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Updated Jun 20, 2013 - 7:48 am

The List: Ten who would have been great

Grim news for Diamondbacks starter Daniel Hudson. He's undergone a second Tommy John surgery. The list of pitchers who've made successful recoveries from two Tommy Johns is short, and D-backs fans can't help but wonder if Hudson's career is over, when not long ago it looked so promising.

Daniel Hudson may have never reached greatness as a Major League pitcher even if he would have stayed healthy. But the career cut short due to injury is a sad story we've heard told too many times in sports.

It got me thinking... What are the ten best careers fans were deprived of seeing due to injury or tragedy or circumstance? Who are the athletes we never got to see at their best, and thus we're left to wonder what might have been? Here's my list.

10. BRIEN TAYLOR - The 1991 number one overall draft pick of the New York Yankees threw a 100 MPH fastball as a high schooler. Tabbed the greatest high school pitching prospect of all-time, he signed for a then-unheard of $1.55 million out of high school. The Yankees believed he'd be in the majors before his 20th birthday. He never made it at all. A gruesome shoulder injury suffered during a bar fight cost him his fastball and his career.

9. RALPH SAMPSON - I know Sampson was good as a professional. After all he was a four-time All-Star with the Houston Rockets. But Sampson's knee injuries cost us the chance to see how great he could have been. Sampson won three National Player of the Year Awards while at Virginia. Michael Jordan was a distant second to Sampson when they were both playing in the ACC. 7'4" and as agile as a two-guard, he should have been unstoppable at every level.

8. VLADISLAV TRETIAK - The first Russian to join the NHL was Sergei Priakin in 1989. A year later Sergei Fedorov, at age 21, slipped out of his team's hotel room and hopped aboard a plane for America where he joined the Detroit Red Wings, who had drafted him the previous year. For years prior to Fedorov the Red Wings, the Soviets dominated international hockey tournaments. Goaltender Vladislav Tretiak won 10 World Hockey Championships and two Olympic gold medals for his country. He is considered, hands-down, the greatest Russian hockey player of all-time.

7. KI-JANA CARTER - Former NFL scout Sid Hill said of Carter, "I've watched them all. Payton, Simpson, Barry Sanders. Those guys were great. Ki-Jana Carter was better than great." Carter was the first overall pick of the 1995 NFL draft. On his third carry of his first preseason game with the Cincinnati Bengals, he blew out his knee and never recovered. Top-end speed, power, and his phenomenal ability to cut gave him all the ingredients to be great.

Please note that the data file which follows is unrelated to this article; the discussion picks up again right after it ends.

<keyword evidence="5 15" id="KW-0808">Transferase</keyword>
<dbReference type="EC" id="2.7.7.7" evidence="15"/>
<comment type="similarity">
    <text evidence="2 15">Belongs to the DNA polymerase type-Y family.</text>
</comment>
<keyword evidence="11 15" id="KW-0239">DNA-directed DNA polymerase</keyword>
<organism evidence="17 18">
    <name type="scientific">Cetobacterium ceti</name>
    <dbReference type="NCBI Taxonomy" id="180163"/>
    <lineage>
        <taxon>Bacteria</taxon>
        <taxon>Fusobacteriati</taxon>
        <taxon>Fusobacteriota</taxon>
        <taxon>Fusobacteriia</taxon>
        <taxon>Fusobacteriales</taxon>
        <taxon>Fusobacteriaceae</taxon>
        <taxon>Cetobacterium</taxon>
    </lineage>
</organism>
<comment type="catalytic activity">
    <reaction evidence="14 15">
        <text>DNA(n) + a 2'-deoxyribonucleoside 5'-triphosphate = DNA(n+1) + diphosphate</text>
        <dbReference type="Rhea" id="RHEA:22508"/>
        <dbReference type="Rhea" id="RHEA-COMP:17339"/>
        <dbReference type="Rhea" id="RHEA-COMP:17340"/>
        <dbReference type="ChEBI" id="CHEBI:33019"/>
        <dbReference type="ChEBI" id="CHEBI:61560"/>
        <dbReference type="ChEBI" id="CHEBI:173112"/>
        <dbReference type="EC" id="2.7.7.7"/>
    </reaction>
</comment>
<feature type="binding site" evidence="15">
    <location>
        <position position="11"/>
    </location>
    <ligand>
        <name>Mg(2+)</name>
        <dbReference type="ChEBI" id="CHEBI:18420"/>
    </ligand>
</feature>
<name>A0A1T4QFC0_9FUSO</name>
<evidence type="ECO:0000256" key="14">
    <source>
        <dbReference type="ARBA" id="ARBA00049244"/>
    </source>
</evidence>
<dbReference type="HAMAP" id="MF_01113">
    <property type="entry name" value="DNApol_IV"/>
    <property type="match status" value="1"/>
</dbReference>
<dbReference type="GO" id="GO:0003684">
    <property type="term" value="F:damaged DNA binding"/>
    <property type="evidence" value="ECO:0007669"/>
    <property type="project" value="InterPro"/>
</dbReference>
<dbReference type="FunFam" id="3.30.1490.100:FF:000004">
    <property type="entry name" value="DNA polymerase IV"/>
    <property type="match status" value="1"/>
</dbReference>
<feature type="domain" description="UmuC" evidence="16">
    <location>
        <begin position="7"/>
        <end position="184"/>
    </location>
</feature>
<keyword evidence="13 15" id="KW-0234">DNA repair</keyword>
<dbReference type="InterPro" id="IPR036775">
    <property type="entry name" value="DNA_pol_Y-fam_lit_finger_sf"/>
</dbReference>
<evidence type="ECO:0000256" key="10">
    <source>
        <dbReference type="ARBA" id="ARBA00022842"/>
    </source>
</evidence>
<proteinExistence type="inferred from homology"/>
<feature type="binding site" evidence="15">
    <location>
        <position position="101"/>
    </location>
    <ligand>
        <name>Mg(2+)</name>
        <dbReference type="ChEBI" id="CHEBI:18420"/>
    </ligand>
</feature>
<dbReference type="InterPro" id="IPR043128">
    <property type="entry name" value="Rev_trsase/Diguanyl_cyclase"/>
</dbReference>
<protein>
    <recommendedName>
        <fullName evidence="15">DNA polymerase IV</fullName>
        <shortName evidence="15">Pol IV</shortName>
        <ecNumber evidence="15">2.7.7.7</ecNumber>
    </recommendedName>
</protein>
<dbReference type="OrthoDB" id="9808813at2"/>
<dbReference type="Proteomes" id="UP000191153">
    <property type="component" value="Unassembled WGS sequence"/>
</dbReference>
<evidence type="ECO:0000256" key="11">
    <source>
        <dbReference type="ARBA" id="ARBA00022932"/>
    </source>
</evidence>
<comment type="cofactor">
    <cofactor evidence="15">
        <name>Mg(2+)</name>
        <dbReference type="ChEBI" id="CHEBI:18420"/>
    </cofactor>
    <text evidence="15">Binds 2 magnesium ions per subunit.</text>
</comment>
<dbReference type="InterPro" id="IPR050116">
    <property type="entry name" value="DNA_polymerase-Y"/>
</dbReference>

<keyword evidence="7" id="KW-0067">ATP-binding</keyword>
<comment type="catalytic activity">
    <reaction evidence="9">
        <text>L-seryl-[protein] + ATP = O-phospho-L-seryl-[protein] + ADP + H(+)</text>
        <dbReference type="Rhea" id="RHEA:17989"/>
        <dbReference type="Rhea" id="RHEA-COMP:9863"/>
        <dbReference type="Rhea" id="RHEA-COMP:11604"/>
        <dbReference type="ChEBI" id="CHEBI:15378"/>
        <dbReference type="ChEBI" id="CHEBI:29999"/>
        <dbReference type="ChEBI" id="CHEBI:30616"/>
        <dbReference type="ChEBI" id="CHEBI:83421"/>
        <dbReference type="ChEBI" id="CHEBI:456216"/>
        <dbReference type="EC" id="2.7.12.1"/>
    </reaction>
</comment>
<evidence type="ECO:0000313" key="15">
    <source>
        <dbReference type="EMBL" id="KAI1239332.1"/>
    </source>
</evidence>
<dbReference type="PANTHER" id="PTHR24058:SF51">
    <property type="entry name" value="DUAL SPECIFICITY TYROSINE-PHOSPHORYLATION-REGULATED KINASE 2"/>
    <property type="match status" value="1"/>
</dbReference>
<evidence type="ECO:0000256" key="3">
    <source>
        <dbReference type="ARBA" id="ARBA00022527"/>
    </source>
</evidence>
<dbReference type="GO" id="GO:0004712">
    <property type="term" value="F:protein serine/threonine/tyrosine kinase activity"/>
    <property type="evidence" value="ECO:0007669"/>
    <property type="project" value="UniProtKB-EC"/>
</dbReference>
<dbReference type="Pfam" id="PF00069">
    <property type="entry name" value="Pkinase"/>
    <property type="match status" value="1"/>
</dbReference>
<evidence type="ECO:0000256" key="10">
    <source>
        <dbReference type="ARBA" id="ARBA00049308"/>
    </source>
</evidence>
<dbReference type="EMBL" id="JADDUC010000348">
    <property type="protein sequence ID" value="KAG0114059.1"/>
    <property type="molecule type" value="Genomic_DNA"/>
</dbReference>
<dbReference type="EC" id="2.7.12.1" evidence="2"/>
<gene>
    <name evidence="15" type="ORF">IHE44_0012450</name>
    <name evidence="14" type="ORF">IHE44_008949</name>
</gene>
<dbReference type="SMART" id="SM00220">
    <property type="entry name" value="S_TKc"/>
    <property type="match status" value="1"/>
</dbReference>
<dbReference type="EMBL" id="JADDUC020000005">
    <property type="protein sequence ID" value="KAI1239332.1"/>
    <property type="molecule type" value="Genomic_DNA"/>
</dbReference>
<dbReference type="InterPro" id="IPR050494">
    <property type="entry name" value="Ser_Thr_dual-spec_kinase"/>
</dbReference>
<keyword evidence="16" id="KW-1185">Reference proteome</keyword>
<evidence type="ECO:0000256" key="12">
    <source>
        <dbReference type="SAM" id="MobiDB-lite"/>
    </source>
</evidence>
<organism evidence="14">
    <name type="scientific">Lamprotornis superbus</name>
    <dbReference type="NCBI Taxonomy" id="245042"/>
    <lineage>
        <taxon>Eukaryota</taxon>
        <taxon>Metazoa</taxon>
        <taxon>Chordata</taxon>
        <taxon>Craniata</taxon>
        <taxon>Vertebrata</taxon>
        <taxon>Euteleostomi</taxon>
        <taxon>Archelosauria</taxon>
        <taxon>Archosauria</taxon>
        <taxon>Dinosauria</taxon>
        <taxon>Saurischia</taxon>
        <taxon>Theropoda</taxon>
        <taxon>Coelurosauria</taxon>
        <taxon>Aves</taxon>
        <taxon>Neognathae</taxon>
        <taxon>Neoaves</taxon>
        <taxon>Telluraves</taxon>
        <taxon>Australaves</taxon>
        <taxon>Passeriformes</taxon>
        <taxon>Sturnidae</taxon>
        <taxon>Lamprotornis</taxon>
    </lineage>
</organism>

6. ROY MUNSON - What might have been? In a bid for a little supplemental income, the young golden-haired 1979 national bowling champion lost his right hand and his dreams. Sure, years later he rallied to finish second at a tournament in Reno using a rubber hand placed over a hook, but let's face it he was never the same roller again.

5. ARVYDAS SABONIS - I called my brother, who is a former NBA scout, to find out where I should put Arvydas Sabonis on this list. Without hesitation, he said #1. We didn't get to see the Lithuanian big man play in the NBA until he was 30 years old and already broken down by leg injuries, but Bill Walton once called him "a 7'3" Larry Bird." And former Celtic forward Dino Radja claimed, "When (Sabonis) was 22, he was the best center in the world, better than Ewing, Olajuwon, David Robinson, anyone."

4. LEN BIAS - Mike Krzyzewski has coached the Duke Blue Devils since 1980, and he claims to this day that the two players who really stood out to him were Michael Jordan and Len Bias. The former Maryland star was Jordan-like, powerful but graceful, a combo of supreme athleticism and supreme skill. He should have been the #1 pick in the 1986 NBA Draft. He went #2. He should have been one of the all-time greats, but he never played a game. Len Bias died of a drug overdose two days after the Boston Celtics drafted him.

3. BILL WALTON - Bill Walton didn't spend a single healthy day in the NBA. He played 35 games as a rookie. He played in only 65 games the year he won the league's MVP award and an NBA title. Many will tell you Walton was the best college basketball player of all-time, but we never got to see how great he could be in the pros.

2. BO JACKSON - Bo Jackson is this high on the list because we were deprived of seeing how great he could have ultimately been in two sports. As a football player, I think Jackson came close to showing us his sheer dominance. We just didn't get to see it for a long enough period of time. But as a baseball player, Bo was just warming up. I think he was on his way toward 50-home run seasons for the Royals.

And #1. SATCHEL PAIGE/JOSH GIBSON - It's a mystery that will haunt the sport of baseball forever. Just how good were Satchel Paige and Josh Gibson? The Negro League stars don't come up when baseball fans discuss the greatest players of all-time, because we don't have the statistical data to compare them to Babe Ruth and Walter Johnson and all the others. I was once asked that if I had a golden ticket to go to any game or sporting event in history, where would I go? My answer: To those all-star games between the Major Leaguers and Negro Leaguers that were never officially registered. Therefore, there are no official accounts of just how well the stars stacked up against each other.

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